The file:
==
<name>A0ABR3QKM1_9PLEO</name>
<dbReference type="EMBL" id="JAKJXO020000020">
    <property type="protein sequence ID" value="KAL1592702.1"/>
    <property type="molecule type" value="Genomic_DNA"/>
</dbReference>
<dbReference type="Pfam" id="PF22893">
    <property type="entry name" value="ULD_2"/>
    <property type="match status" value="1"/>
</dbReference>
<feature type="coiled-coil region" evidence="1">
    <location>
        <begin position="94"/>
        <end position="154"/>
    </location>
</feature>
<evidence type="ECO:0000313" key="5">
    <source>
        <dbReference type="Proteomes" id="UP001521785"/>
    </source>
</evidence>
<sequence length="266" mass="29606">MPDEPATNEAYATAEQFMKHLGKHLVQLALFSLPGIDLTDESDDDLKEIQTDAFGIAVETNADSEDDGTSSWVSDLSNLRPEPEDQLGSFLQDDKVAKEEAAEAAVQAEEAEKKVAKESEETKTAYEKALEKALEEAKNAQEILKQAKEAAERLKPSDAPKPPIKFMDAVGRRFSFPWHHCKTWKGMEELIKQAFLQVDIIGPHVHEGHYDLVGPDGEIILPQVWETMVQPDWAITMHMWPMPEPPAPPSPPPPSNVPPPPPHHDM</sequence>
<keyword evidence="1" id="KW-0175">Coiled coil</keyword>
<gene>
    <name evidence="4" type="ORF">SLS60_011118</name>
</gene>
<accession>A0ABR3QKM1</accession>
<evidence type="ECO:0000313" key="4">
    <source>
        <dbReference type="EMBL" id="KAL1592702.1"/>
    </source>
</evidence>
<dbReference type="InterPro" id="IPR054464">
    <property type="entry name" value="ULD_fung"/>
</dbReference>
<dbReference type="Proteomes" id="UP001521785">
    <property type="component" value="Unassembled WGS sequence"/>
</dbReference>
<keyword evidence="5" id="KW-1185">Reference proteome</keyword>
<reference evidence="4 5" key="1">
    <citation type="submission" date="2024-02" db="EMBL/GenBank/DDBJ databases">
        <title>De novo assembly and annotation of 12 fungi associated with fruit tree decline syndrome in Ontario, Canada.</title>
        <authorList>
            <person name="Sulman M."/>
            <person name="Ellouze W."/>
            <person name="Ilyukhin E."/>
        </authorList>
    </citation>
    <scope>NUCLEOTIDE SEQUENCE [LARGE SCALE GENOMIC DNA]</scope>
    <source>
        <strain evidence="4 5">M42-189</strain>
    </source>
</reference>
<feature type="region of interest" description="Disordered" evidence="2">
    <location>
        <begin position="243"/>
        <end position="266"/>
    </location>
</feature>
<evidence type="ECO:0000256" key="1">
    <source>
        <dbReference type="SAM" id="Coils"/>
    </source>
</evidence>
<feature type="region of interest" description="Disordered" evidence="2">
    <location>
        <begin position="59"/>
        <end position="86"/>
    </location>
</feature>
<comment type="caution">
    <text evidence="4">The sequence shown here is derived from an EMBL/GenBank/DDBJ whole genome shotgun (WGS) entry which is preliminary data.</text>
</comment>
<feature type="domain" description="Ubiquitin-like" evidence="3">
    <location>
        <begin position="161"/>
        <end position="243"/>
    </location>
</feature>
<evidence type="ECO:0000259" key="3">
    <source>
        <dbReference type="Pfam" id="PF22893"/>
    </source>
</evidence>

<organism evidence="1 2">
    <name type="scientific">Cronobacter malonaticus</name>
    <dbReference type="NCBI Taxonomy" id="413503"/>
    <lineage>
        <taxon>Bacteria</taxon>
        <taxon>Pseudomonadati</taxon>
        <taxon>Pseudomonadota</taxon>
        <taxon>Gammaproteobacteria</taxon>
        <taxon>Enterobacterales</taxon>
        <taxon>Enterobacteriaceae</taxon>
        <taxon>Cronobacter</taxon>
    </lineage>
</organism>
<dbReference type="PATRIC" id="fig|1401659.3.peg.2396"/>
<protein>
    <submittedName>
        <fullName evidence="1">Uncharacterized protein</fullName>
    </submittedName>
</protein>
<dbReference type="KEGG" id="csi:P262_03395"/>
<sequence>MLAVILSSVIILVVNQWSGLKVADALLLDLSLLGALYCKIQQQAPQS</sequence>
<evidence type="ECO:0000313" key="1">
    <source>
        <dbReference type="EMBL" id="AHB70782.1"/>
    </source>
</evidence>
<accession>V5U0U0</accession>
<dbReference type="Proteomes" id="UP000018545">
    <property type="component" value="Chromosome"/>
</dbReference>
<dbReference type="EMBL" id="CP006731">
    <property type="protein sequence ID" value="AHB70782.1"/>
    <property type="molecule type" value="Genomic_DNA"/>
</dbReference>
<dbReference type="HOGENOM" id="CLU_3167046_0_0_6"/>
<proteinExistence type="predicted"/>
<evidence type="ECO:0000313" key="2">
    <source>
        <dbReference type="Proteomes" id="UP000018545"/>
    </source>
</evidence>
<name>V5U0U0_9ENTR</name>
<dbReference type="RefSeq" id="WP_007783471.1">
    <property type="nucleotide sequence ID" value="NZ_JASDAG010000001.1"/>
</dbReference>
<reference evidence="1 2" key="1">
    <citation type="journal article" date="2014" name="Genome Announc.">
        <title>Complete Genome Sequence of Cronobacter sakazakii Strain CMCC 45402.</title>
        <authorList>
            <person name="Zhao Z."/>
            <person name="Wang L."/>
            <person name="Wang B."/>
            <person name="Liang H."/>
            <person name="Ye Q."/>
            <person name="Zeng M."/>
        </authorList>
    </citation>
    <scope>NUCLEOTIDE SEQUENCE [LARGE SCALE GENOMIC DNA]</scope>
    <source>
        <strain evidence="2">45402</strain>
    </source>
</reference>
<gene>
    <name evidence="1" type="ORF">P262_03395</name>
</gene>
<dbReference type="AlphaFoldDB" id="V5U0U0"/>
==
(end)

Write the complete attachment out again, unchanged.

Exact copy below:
<name>A0ABR3QKM1_9PLEO</name>
<dbReference type="EMBL" id="JAKJXO020000020">
    <property type="protein sequence ID" value="KAL1592702.1"/>
    <property type="molecule type" value="Genomic_DNA"/>
</dbReference>
<dbReference type="Pfam" id="PF22893">
    <property type="entry name" value="ULD_2"/>
    <property type="match status" value="1"/>
</dbReference>
<feature type="coiled-coil region" evidence="1">
    <location>
        <begin position="94"/>
        <end position="154"/>
    </location>
</feature>
<evidence type="ECO:0000313" key="5">
    <source>
        <dbReference type="Proteomes" id="UP001521785"/>
    </source>
</evidence>
<sequence length="266" mass="29606">MPDEPATNEAYATAEQFMKHLGKHLVQLALFSLPGIDLTDESDDDLKEIQTDAFGIAVETNADSEDDGTSSWVSDLSNLRPEPEDQLGSFLQDDKVAKEEAAEAAVQAEEAEKKVAKESEETKTAYEKALEKALEEAKNAQEILKQAKEAAERLKPSDAPKPPIKFMDAVGRRFSFPWHHCKTWKGMEELIKQAFLQVDIIGPHVHEGHYDLVGPDGEIILPQVWETMVQPDWAITMHMWPMPEPPAPPSPPPPSNVPPPPPHHDM</sequence>
<keyword evidence="1" id="KW-0175">Coiled coil</keyword>
<gene>
    <name evidence="4" type="ORF">SLS60_011118</name>
</gene>
<accession>A0ABR3QKM1</accession>
<evidence type="ECO:0000313" key="4">
    <source>
        <dbReference type="EMBL" id="KAL1592702.1"/>
    </source>
</evidence>
<dbReference type="InterPro" id="IPR054464">
    <property type="entry name" value="ULD_fung"/>
</dbReference>
<dbReference type="Proteomes" id="UP001521785">
    <property type="component" value="Unassembled WGS sequence"/>
</dbReference>
<keyword evidence="5" id="KW-1185">Reference proteome</keyword>
<reference evidence="4 5" key="1">
    <citation type="submission" date="2024-02" db="EMBL/GenBank/DDBJ databases">
        <title>De novo assembly and annotation of 12 fungi associated with fruit tree decline syndrome in Ontario, Canada.</title>
        <authorList>
            <person name="Sulman M."/>
            <person name="Ellouze W."/>
            <person name="Ilyukhin E."/>
        </authorList>
    </citation>
    <scope>NUCLEOTIDE SEQUENCE [LARGE SCALE GENOMIC DNA]</scope>
    <source>
        <strain evidence="4 5">M42-189</strain>
    </source>
</reference>
<feature type="region of interest" description="Disordered" evidence="2">
    <location>
        <begin position="243"/>
        <end position="266"/>
    </location>
</feature>
<evidence type="ECO:0000256" key="1">
    <source>
        <dbReference type="SAM" id="Coils"/>
    </source>
</evidence>
<feature type="region of interest" description="Disordered" evidence="2">
    <location>
        <begin position="59"/>
        <end position="86"/>
    </location>
</feature>
<comment type="caution">
    <text evidence="4">The sequence shown here is derived from an EMBL/GenBank/DDBJ whole genome shotgun (WGS) entry which is preliminary data.</text>
</comment>
<feature type="domain" description="Ubiquitin-like" evidence="3">
    <location>
        <begin position="161"/>
        <end position="243"/>
    </location>
</feature>
<evidence type="ECO:0000259" key="3">
    <source>
        <dbReference type="Pfam" id="PF22893"/>
    </source>
</evidence>

<organism evidence="1 2">
    <name type="scientific">Cronobacter malonaticus</name>
    <dbReference type="NCBI Taxonomy" id="413503"/>
    <lineage>
        <taxon>Bacteria</taxon>
        <taxon>Pseudomonadati</taxon>
        <taxon>Pseudomonadota</taxon>
        <taxon>Gammaproteobacteria</taxon>
        <taxon>Enterobacterales</taxon>
        <taxon>Enterobacteriaceae</taxon>
        <taxon>Cronobacter</taxon>
    </lineage>
</organism>
<dbReference type="PATRIC" id="fig|1401659.3.peg.2396"/>
<protein>
    <submittedName>
        <fullName evidence="1">Uncharacterized protein</fullName>
    </submittedName>
</protein>
<dbReference type="KEGG" id="csi:P262_03395"/>
<sequence>MLAVILSSVIILVVNQWSGLKVADALLLDLSLLGALYCKIQQQAPQS</sequence>
<evidence type="ECO:0000313" key="1">
    <source>
        <dbReference type="EMBL" id="AHB70782.1"/>
    </source>
</evidence>
<accession>V5U0U0</accession>
<dbReference type="Proteomes" id="UP000018545">
    <property type="component" value="Chromosome"/>
</dbReference>
<dbReference type="EMBL" id="CP006731">
    <property type="protein sequence ID" value="AHB70782.1"/>
    <property type="molecule type" value="Genomic_DNA"/>
</dbReference>
<dbReference type="HOGENOM" id="CLU_3167046_0_0_6"/>
<proteinExistence type="predicted"/>
<evidence type="ECO:0000313" key="2">
    <source>
        <dbReference type="Proteomes" id="UP000018545"/>
    </source>
</evidence>
<name>V5U0U0_9ENTR</name>
<dbReference type="RefSeq" id="WP_007783471.1">
    <property type="nucleotide sequence ID" value="NZ_JASDAG010000001.1"/>
</dbReference>
<reference evidence="1 2" key="1">
    <citation type="journal article" date="2014" name="Genome Announc.">
        <title>Complete Genome Sequence of Cronobacter sakazakii Strain CMCC 45402.</title>
        <authorList>
            <person name="Zhao Z."/>
            <person name="Wang L."/>
            <person name="Wang B."/>
            <person name="Liang H."/>
            <person name="Ye Q."/>
            <person name="Zeng M."/>
        </authorList>
    </citation>
    <scope>NUCLEOTIDE SEQUENCE [LARGE SCALE GENOMIC DNA]</scope>
    <source>
        <strain evidence="2">45402</strain>
    </source>
</reference>
<gene>
    <name evidence="1" type="ORF">P262_03395</name>
</gene>
<dbReference type="AlphaFoldDB" id="V5U0U0"/>